Monster’s collaboration with legendary producer Dr. Dre on Beats by Dre headphones was pretty much axiomatic, a no-brainer if there ever was one. Much like when Dr. Dre torpedoed his way into mainstream America in the ’80s and ’90s — first through the seminal rap group NWA, then with his Death Row “inmates” with Snoop Dogg via the classic, The Chronic — he has produced another product that has bled into suburbia in a significant way.
A colleague mentioned recently that it seems that everywhere he goes around the country, he sees white youths flossing Beats by Dre, the super-sensitive headphones that deliver arguably the highest quality and crisp sound ever.
Which brings up an interesting point. Madison Avenue, the metaphorical home of the world’s most influential advertising agencies and decision makers in New York, has long known how effectively it can leverage African Americans’ celebrity to peddle its products to urbanites and stockpile the loot. Back in the day, screen idol Billy Dee Williams (Lady Sings the Blues) pushed malt liquor beer, Colt 45, while O.J. Simpson became ultra-popular to middle-America for dashing through airports in those unforgettable Avis rental car commercials in the ’70s. Interestingly enough, Dr. Dre’s idol, from whom he derived his stage moniker, Julius “Dr. J” Erving, was easily the most popular NBA player and commercial endorser in the early 1980s — that is before his acrobatic successor, Michael Jordan, took the endorsement game to historic heights. And MJ has sold tens of millions of Nike shoes. People literally killed for a pair. So corporations know what time it is.
In fact, corporations love African American celebrities so much that they even use a dead one to pander to the public. Revered guitarist Jimi Hendrix’s Purple Funk headphone commercials have become ubiquitous on TV.
“It’s truly vital to our customer base,” explains Mark Rooks, Pepsi’s senior marketing manager of multicultural marketing, talking to Black Enterprise. “Not only does that celebrity bring new value, excitement, or humor but they bring an energy and memorability that you don’t get sometimes with non-celebrity advertising.” Over the years, Pepsi has optioned the images of a bevy of African American celebrities for general market and targeted advertising, including Shaquille O’Neal, Mary J. Blige, Halle Berry, Wyclef Jean and Busta Rhymes, just to name a few.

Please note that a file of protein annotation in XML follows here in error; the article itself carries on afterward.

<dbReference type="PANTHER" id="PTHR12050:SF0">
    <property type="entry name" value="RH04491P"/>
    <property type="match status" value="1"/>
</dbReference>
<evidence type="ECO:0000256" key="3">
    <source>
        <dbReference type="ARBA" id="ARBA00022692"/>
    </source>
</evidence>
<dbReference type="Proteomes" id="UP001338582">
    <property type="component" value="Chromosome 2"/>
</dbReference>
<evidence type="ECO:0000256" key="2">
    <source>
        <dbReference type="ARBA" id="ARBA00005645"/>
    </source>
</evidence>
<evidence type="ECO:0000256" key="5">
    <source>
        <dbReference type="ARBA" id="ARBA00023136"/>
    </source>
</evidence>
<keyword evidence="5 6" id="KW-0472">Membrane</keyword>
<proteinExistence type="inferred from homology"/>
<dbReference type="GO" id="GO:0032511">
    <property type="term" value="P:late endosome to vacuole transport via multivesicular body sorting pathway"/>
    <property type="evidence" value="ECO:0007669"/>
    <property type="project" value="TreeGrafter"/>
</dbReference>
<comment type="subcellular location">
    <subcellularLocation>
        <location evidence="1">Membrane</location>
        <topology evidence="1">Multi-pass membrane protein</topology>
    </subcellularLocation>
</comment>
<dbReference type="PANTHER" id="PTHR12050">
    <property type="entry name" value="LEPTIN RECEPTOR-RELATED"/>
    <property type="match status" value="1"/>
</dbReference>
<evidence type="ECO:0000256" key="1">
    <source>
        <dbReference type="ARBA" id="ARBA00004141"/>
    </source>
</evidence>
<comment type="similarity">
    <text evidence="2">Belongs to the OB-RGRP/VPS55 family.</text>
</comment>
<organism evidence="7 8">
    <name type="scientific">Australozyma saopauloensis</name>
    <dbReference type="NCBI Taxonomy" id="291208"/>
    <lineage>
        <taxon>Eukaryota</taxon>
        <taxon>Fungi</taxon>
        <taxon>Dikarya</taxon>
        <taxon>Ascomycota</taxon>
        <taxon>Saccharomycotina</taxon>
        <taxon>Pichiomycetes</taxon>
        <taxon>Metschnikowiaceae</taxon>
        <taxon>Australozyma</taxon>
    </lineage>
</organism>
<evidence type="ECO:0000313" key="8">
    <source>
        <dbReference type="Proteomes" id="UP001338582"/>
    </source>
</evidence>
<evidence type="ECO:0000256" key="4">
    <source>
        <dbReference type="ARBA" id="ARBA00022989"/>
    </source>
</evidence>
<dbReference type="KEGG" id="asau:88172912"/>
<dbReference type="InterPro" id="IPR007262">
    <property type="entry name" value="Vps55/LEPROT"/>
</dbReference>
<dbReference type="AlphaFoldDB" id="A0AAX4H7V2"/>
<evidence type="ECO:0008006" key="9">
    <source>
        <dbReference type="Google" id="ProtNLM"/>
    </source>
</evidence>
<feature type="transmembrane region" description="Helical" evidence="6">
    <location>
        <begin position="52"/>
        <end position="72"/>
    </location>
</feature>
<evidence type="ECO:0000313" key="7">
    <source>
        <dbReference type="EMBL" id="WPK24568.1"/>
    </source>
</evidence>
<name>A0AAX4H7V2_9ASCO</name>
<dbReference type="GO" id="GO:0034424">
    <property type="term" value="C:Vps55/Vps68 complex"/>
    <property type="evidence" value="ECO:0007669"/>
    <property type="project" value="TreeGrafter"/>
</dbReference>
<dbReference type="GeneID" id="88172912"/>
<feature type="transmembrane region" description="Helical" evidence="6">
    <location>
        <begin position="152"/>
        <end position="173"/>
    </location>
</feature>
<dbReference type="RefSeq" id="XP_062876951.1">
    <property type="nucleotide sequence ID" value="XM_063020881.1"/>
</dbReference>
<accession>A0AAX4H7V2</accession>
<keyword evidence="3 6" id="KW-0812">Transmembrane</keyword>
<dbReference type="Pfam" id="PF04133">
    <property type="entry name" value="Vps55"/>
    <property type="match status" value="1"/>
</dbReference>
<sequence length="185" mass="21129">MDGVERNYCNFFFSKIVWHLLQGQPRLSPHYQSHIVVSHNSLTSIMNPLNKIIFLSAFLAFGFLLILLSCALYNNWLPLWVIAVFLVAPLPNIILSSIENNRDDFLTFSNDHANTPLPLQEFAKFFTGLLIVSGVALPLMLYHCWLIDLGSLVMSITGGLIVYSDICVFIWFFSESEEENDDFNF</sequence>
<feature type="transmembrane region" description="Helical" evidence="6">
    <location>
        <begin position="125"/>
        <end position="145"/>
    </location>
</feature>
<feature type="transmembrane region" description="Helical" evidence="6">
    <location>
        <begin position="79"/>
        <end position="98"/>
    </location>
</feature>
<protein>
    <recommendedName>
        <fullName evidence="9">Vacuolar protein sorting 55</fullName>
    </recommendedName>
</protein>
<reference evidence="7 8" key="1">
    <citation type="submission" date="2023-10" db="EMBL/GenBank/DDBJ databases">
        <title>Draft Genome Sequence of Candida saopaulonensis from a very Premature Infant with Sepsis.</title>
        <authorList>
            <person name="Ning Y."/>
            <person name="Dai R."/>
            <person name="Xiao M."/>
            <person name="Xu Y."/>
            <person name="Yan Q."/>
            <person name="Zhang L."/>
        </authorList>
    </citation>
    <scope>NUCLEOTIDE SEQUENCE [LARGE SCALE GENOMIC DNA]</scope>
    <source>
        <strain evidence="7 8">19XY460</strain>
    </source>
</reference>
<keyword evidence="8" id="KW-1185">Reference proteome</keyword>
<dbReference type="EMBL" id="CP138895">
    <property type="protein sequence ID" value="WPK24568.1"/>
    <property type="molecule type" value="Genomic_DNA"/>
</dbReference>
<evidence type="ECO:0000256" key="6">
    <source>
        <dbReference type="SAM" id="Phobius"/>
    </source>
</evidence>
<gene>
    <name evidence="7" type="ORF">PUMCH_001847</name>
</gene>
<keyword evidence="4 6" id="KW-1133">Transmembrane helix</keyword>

Dre has some good company when it comes to product endorsers who achieve colossal crossover effectiveness. The reigning king still has to be considered Michael Jordan, who took the foundation laid by Dr. J. to unprecedented heights through Nike, then with a plethora of other products including Hanes and Gatorade with that shopworn phrase “Be like Mike.” Of course, Tiger Woods became the first athlete to reach a billion dollars in reported income, mainly off his relationships with, of course, Nike, but also Buick and a phalanx of other products and services. Actor Dennis Haysbert, who achieved A-level acting respectability playing the president in the uber-popular weekly drama “24,” has become the virtual face of Allstate insurance company with his formidable presence and baritone voice.
At least some athletes are getting entrepreneurial about the whole thing. Shaquille O’Neal, for example, required his agent to secure a franchise deal with Burger King before he would endorse their products. Now, if we can just translate the African American celebrity endorser’s appeal into beneficial properties for the black community as a whole … But that’s another story for another time.
Here is the rest of the list of top athlete endorsers, not necessarily in order:
LeBron James: Nike, Upper Deck, Coca-Cola
Venus Williams, pro tennis player: Tide, Nabisco
Serena Williams, pro tennis player: Tampax, Gatorade, Nabisco and OPI nail color products
Shaquille O’Neal, retired pro basketball player, actor: Reebok, Pepsi, Spalding, Taco Bell, Burger King, Radio Shack and many others.
Halle Berry: Revlon, Versace, Coty perfume, Harry Winston Jewelry
George Foreman, former heavyweight champion boxer: George Foreman Grill; George Foreman Signature (clothing) Collection; George Foreman Knock-out cleaning solution
Queen Latifah, rapper, actress, movie and TV producer: Pizza Hut, Cover Girl, Curvation, Jenny Craig
Beyoncé, singer, actress: L’Oreal